If you're viewing this on a mobile device and can't see the video, please click here.
It may look like a remote-controlled toy, yet in reality it is what is known as a drone. These unmanned vehicles are piloted using on-board computers for autonomous mobility or via remote control.
This innovative piece of tech has been used for applications like filming, surveillance and the like. But apart from these, agencies like the United Nations Development Program think that these drones can actually help save lives. This is why it has tapped Ford and professional drone maker DJI to come up with the drone-to-vehicle software challenge.
Using drones and vehicles as hardware, and Ford SYNC as software, developers are invited to dream up solutions on how these can be utilized in emergency situations. The aim is to use drones, for instance, to reach places that are otherwise inaccessible by even the most hardcore all-terrain vehicles--such as a war zone.
One concrete application is in the event of (heaven forbid) a devastating earthquake or tsunami. The drone can be deployed to survey the damage and casualties, complete with real-time images that rescuers can use. This will help locate victims faster and a lot more efficiently.
To show how it can be done, Ford even demonstrated the tech using an F-150 as a drone base station. Thanks to Ford SYNC 3, the driver can see the surrounding area via GPS navigation and other data. He can then launch the drone to a certain destination. No worries about the drone getting lost, as his smartphone and the vehicle’s SYNC software can be tapped by the drone as a homing beacon. This will enable it to fly back safely once the mission has been accomplished.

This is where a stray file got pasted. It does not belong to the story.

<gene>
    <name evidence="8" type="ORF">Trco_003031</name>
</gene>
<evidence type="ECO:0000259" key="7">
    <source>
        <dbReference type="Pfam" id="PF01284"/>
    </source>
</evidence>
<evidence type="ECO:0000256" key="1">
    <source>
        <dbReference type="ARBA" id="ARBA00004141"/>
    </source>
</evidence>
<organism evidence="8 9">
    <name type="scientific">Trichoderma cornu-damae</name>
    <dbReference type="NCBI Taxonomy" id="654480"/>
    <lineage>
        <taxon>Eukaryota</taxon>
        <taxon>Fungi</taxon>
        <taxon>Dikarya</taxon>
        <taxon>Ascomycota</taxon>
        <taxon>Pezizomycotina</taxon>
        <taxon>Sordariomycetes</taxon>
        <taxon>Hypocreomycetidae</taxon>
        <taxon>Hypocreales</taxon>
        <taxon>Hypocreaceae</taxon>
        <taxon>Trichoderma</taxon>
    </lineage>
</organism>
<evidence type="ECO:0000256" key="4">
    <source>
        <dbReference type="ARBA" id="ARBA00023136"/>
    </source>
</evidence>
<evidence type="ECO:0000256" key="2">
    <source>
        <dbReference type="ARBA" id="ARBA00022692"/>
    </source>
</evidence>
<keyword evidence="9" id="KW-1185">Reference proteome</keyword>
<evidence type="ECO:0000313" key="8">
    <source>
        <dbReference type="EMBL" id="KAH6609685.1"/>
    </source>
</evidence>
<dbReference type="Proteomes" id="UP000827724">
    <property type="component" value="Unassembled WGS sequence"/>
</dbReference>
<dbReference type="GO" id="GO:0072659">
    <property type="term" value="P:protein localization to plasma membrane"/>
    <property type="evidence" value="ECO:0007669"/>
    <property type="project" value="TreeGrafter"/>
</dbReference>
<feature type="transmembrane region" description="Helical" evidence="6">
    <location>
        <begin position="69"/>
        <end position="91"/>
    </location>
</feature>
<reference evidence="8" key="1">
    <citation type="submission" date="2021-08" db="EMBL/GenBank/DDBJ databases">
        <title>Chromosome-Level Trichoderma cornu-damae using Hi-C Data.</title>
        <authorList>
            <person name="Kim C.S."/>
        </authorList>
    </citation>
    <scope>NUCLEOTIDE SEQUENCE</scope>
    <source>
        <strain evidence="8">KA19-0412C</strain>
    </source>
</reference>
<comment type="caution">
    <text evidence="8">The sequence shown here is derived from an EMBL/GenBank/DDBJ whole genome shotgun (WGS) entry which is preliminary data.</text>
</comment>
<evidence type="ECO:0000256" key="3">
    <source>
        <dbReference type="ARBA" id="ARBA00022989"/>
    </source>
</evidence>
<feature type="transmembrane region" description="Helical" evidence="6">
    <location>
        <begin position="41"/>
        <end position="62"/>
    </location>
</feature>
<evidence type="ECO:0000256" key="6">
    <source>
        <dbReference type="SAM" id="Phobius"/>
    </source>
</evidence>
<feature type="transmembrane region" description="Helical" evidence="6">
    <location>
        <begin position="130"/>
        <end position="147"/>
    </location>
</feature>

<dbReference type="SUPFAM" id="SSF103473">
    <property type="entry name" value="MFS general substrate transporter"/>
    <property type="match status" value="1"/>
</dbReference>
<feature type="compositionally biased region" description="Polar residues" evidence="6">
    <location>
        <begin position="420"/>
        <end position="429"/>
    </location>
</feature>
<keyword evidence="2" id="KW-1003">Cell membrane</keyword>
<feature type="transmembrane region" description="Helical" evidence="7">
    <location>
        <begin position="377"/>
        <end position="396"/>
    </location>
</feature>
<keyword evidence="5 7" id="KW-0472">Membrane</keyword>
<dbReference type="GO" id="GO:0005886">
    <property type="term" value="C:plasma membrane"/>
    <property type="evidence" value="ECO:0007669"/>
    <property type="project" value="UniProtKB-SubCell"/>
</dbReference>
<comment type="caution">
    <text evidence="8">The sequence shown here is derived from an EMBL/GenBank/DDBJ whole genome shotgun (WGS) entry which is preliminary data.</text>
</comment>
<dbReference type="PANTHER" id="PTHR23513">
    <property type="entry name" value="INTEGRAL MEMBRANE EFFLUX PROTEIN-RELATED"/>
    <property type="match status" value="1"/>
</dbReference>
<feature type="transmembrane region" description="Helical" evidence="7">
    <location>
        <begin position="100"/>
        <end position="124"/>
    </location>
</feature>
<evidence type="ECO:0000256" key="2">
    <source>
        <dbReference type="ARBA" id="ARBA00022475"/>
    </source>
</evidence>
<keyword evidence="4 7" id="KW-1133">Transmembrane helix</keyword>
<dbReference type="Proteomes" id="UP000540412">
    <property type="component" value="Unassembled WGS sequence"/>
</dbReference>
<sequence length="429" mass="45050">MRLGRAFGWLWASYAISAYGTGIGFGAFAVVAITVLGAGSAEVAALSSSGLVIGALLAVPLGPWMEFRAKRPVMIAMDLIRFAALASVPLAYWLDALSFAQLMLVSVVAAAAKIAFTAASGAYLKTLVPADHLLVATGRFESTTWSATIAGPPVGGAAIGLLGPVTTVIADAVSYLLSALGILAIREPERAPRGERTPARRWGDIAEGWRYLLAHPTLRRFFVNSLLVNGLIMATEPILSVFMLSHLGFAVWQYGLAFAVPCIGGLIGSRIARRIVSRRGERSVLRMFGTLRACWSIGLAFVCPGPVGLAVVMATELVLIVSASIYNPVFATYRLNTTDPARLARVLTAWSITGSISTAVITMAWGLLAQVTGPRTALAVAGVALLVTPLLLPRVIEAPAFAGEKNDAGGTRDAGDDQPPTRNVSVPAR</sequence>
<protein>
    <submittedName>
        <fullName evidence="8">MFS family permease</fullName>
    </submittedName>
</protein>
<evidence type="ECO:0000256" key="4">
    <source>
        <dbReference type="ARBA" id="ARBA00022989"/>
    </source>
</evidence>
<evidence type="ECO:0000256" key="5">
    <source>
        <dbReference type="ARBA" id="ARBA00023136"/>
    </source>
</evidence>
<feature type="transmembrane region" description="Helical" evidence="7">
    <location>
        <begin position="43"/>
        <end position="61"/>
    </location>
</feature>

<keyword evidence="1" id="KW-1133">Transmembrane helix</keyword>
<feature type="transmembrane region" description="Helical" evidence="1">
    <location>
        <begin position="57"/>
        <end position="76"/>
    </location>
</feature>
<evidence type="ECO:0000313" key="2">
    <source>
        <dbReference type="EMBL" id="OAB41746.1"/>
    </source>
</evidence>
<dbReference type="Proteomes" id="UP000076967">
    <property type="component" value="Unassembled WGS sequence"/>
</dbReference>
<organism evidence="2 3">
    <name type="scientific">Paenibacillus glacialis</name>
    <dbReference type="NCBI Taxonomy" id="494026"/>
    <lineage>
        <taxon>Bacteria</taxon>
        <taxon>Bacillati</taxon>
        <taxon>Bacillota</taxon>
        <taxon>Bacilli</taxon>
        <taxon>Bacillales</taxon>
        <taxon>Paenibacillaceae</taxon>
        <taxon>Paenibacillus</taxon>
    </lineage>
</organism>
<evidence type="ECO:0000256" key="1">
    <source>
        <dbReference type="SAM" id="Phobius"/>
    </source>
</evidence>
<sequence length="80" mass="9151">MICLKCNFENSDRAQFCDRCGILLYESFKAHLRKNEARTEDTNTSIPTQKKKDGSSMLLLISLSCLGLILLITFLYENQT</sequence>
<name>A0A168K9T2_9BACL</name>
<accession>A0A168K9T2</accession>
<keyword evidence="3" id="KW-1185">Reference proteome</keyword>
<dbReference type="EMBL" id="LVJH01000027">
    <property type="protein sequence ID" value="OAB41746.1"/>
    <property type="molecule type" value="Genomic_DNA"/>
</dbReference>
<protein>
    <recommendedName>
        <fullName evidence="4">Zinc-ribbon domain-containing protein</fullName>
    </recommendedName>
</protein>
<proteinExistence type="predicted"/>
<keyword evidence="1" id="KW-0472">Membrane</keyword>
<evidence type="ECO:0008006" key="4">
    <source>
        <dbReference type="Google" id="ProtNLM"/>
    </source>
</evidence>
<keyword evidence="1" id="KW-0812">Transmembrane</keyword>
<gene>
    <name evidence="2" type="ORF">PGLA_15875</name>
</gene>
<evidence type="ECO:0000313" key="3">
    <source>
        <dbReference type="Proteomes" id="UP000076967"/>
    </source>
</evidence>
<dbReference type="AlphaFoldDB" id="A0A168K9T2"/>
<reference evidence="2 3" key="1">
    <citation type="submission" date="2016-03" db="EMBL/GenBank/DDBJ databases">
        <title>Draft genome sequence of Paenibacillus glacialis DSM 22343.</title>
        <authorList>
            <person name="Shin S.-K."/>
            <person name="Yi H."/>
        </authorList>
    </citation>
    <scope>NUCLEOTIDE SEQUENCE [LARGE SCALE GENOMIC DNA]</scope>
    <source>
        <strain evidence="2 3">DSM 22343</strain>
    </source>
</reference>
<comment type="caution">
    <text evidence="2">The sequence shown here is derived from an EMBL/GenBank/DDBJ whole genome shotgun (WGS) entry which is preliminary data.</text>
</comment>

The DJI challenge is part of Ford’s Smart Mobility solutions initiative. This is the Blue Oval’s goal of connecting cars, people and the environment into one giant network to make life easier and safer for all. While it sounds like a whole lot of press talk, the concept actually has a lot of promise. If it can be utilized properly, it may just be what we need to save more lives should any calamities strike. And in our country where floods are a dime a dozen during the rainy season, this may just be one of the things our government needs.
Think you have what it takes to design a cool rescue drone or some innovative software solution? You can check out developer.dji.com/challenge2016 for more details.